Ben Elton: It's really hard. It's een an enormous job writing this script. Not just because I've had to come up with some new Crow, but the burden of how much the series was loved. Not loved by tens of millions, in the old days. That just doesn't happen anymore. You know, if they put Gavin and Stacey back on it wouldn't get 10 million a week. You know what I mean?

And obviously for me the burden of not being able to use any of that... All the amount of establishment, who is this, what is this world, who are these people? What's the attitude to Shakespeare? You know, all the work in establishing his home life, my attitude, his attitudes to snobbery, his attitudes to class. All of which absolutely informed the first series of this show, and from then on. But particularly the first series, his feelings of a traditional British class oppression, of feeling he's better than his position, and he's being looked down upon by people who haven't earned theirs. The real staple of British comic characters.

All of which I had to sort of, I couldn't really use. Because no, I wanted to present...Because I had a very difficult task in that I wanted to present something that would justify the hopes of the show's fans, of which there are quite a lot.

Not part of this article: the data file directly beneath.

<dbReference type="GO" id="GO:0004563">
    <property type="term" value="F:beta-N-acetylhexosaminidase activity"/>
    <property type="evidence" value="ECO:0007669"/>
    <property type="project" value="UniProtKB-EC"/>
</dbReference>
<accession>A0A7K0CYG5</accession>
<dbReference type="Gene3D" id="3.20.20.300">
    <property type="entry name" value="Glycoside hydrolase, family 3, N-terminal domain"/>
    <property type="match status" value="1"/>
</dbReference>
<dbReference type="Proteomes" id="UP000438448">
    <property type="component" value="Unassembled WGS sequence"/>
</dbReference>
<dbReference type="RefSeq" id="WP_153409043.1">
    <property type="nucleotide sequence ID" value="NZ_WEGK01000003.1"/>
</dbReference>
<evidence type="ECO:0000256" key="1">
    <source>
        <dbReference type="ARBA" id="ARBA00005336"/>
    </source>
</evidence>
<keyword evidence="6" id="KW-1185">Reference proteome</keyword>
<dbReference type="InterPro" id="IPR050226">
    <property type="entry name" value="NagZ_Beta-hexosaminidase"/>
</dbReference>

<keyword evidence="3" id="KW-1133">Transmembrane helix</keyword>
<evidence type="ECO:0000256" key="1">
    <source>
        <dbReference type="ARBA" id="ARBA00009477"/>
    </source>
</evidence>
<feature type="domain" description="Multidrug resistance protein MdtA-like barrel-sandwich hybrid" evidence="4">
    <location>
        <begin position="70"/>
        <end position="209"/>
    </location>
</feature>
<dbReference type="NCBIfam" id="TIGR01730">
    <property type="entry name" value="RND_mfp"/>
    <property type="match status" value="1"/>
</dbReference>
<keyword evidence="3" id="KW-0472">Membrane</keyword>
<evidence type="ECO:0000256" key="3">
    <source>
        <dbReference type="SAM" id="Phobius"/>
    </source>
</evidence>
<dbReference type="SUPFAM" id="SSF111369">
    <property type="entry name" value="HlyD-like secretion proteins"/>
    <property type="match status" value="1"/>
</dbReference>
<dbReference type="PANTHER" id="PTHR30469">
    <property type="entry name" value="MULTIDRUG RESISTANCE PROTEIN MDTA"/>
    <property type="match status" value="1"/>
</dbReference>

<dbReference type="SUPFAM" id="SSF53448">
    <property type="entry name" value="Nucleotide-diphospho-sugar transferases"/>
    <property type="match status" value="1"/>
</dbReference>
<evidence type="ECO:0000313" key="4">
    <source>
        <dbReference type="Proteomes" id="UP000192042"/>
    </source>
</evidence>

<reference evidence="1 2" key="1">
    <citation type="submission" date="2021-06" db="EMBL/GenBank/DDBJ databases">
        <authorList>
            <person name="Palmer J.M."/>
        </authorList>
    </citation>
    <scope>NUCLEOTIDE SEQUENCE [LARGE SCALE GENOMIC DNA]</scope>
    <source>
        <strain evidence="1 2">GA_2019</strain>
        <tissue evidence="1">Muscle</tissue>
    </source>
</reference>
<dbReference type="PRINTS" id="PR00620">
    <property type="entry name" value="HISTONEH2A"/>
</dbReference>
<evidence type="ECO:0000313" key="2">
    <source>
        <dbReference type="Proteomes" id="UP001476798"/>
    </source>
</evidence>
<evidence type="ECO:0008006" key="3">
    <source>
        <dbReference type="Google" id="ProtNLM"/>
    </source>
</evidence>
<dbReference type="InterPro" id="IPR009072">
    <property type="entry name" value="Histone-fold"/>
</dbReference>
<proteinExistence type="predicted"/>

And by the nature of the show they're quite, you know, I don't want to sound pompous, but they're quite literate. They like the show because they get it, and it is shot full of Shakespearean references, which you don't have to get, but if you do get them it adds another level. 

And so I needed to give, to do a proper play, not a... There's nothing wrong with a reworking of three episodes, and stick it on the road. Nothing wrong with that. That's fine. I've seen, I think I saw one doing that sometimes. I mean I'd certainly go and see the Some Mothers Do 'Ave 'Em. Well I might if I'm around. There's nothing wrong with that. But because this sitcom is about playwright, and I'm now taking this sitcom into the theatre, I felt absolutely a deep creative desire to make a play. A new and original play.